I just got the sad news that the great soul and blues artist Robert Ward passed away on Christmas day after a long struggle with health issues. Here's the press release:
Black Top and Delmark recording artist Robert Ward passed away Christmas Day at about 3:30 PM.
He had been ill with kidney and other problems recently, and had been in failing health
since a couple of minor strokes over this past decade.
He was watching a video of a European concert appearance he had made back in the 90's with his wife, Roberta, and she stepped into the kitchen just a few feet away to grab a snack for them. When she returned minutes later, he was gone.
Roberta said he hadn't made a sound and passed in peace.
The Wards have 68 grandchildren and live in Dry Branch GA, about 6 miles from Macon. Funeral arrangements are being made. Robert was a veteran of the US Army. Donations are being accepted to assist with interment costs, they can be sent to:
Post Office Box 217
Dry Branch GA 31020
Like many, I first heard Robert Ward when his magnificent Fear No Evil debuted on Black Top in 1990 and was unaware of his earlier recordings. In fact I remember distinctly when that record came out because I was received a copy in college for my blues show. The record blew me away and became a staple of my program. Nearly twenty years since its release I think its safe to say this is a modern classic. His subsequent Black Top follow-ups, Rhythm Of The People (1993) and Black Bottom (1995), were less inspired with the latter definitely the better of the two. After a five year absence he returned to form with his marvelous Delmark debut New Role Soul (2001). I also got a chance to interview Ward in 2001 although for the life of me I can't find the tape of that conversation!
It wasn't until the Black Top records that I became aware of Ward's 1960's recordings which were thankfully collected on the album Hot Stuff (1995) on Relic. These sides spotlighted the recordings Ward cut as leader of the Ohio Untouchables (who later morphed into the Ohio Players long after Ward's departure) for tiny labels like LuPine, Thelma, and Groove City. These are fiery and soulful sides featuring Ward's trademark watery guitar playing and passionate vocals on numbers like "I'm Tired", "Your Love Is Real", "Something For Nothing" and "Fear No Evil." Also included are four classic cuts by the Falcons from 1962 sporting lead vocals by Wilson Pickett with the Untouchables in support on the soaring smash hit "I Found A Love" and "Let's Kiss and Make Up" with some sizzling guitar from Ward. Ward's trademark vibrato-soaked guitar sound was said to be the direct result of acquiring a Magnatone amplifier. Lonnie Mack was so entranced by the watery sound of Ward's amp that he bought a Magnatone as well.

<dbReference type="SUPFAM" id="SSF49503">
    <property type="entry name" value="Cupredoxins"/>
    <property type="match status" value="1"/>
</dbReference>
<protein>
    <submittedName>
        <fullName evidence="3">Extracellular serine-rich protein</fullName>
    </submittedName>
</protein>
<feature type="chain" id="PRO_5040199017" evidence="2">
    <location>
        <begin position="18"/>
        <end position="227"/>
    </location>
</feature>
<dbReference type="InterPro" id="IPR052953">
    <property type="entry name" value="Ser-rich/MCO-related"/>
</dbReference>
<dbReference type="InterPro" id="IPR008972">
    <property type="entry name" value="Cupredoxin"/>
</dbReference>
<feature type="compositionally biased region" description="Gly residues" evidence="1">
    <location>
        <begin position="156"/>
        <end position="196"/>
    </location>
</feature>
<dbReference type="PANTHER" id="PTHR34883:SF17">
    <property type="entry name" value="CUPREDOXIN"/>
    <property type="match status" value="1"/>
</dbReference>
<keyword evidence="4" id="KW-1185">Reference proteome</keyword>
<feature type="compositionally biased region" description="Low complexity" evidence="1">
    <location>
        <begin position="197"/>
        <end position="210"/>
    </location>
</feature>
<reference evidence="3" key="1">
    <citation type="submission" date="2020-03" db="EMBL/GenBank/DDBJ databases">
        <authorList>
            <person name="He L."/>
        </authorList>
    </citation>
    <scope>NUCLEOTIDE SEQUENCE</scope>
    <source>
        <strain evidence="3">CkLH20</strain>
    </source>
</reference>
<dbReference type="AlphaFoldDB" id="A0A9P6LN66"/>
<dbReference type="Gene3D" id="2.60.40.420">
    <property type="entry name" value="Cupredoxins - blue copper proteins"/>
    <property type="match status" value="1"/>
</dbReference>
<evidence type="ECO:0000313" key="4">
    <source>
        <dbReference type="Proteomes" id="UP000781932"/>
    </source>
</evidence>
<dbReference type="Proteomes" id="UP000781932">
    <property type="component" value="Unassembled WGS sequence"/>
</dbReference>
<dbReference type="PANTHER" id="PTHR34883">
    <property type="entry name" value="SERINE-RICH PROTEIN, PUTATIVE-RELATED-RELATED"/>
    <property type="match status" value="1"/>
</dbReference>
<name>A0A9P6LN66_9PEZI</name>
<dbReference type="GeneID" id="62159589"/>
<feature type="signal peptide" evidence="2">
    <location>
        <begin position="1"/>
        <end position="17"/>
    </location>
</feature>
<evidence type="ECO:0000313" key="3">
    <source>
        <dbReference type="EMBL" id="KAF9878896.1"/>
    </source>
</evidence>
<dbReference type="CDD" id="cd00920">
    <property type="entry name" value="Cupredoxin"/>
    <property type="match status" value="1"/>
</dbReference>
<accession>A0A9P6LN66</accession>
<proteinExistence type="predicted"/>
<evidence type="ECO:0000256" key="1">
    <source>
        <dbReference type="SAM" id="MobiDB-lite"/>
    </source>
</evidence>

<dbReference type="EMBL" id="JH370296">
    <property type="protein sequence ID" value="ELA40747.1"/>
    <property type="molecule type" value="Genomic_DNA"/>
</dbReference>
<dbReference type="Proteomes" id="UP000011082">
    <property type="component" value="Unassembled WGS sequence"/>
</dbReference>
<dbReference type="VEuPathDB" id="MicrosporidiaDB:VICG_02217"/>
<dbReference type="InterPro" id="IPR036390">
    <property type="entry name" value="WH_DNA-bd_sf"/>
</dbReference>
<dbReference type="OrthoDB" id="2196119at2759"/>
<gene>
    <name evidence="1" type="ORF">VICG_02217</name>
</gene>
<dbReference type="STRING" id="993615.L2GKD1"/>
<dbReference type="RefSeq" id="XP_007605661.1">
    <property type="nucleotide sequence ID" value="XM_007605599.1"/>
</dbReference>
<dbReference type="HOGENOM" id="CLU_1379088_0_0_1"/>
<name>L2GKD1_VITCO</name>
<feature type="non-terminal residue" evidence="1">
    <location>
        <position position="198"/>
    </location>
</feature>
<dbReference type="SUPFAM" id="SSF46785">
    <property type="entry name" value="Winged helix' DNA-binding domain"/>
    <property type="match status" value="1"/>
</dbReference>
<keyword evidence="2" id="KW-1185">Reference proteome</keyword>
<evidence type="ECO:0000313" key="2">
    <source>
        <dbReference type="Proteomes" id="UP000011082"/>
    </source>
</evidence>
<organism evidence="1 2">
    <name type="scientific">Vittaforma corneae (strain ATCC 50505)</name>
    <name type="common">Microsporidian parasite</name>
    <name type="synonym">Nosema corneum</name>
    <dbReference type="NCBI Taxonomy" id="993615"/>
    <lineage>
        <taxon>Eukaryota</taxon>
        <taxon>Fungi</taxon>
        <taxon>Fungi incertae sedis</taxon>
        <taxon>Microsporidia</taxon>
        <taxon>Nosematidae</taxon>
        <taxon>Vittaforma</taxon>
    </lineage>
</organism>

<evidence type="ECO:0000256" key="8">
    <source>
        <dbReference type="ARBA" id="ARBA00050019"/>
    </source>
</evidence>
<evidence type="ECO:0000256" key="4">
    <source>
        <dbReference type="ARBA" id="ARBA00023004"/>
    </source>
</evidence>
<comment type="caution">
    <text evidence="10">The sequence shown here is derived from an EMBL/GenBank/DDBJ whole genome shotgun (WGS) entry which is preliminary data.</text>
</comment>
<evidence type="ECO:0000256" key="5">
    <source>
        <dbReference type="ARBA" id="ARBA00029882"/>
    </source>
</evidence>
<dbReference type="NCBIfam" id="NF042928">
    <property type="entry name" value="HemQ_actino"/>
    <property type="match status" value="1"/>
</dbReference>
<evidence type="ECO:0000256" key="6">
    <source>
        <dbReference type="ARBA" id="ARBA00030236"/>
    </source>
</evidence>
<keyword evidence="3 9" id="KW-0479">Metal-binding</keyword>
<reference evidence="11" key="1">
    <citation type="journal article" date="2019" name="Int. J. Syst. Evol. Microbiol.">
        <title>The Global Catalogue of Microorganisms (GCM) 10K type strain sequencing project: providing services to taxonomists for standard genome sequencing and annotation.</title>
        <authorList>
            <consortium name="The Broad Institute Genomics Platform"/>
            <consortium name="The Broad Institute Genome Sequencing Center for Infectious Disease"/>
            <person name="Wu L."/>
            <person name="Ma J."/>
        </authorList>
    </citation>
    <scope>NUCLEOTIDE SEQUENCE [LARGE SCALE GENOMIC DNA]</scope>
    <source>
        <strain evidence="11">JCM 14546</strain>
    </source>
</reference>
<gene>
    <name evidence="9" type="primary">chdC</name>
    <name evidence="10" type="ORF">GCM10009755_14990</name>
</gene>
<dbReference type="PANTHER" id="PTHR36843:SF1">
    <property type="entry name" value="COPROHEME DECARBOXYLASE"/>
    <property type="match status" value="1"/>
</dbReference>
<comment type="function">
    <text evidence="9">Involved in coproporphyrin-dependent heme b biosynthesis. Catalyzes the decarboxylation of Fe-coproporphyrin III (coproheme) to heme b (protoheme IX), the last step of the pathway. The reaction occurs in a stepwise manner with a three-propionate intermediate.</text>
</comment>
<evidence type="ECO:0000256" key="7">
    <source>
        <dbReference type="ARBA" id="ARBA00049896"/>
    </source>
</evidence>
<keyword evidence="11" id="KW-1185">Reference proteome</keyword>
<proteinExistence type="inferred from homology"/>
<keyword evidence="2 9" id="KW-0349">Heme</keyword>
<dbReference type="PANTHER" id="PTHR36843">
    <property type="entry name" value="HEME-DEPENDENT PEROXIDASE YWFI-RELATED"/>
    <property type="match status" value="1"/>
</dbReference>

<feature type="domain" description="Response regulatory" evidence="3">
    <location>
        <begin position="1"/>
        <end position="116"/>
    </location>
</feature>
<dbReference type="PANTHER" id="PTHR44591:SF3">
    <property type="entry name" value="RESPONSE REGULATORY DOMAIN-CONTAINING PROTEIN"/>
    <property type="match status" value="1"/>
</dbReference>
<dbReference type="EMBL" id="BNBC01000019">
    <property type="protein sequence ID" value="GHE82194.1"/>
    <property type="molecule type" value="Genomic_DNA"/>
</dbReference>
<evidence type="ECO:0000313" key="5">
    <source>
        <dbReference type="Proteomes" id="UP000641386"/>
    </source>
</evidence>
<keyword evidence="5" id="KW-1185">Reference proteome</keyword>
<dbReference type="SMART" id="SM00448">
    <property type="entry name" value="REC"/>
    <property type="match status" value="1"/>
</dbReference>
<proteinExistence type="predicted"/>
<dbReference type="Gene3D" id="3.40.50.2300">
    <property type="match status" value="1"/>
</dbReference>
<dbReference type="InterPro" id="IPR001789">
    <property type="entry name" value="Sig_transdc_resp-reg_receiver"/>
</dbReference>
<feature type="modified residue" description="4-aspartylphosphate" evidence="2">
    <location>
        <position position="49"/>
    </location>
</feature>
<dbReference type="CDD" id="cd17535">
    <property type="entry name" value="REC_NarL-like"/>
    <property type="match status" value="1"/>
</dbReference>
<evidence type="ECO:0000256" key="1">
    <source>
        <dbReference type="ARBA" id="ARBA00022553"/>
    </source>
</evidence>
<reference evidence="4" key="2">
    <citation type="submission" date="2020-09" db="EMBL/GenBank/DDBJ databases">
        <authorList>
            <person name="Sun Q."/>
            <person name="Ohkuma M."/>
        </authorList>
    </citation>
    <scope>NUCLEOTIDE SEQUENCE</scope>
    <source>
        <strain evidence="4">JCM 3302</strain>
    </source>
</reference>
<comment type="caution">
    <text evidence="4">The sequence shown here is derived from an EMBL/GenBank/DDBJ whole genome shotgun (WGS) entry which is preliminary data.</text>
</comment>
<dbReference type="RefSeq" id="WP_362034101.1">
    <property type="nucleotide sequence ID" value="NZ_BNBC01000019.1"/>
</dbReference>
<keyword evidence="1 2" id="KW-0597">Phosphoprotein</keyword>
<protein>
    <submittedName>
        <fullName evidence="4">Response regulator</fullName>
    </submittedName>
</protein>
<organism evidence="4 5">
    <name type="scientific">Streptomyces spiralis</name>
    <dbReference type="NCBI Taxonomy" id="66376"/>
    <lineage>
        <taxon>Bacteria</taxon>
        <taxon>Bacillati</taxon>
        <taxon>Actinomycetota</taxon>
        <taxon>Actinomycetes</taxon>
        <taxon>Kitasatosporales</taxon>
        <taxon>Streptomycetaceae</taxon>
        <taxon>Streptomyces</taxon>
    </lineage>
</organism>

During the early 1970's Ward worked as a session guitarist at Motown, playing behind the Temptations and the Undisputed Truth. When his wife died in 1977 Ward hit hard times, even spending a year in jail. Ward's resurrection began with a chance encounter with guitar-shop owner Dave Hussong in Dayton, OH, which set off a chain of events resulting in Ward's signing to Black Top and a long overdue return to the limelight.
Your Love Is Real  (MP3)
Something For Nothing  (MP3)
I Found A Love w/ The Falcons  (MP3)
Let's Kiss And Make Up w/ The Falcons  (MP3)
Fear No Evil  (MP3)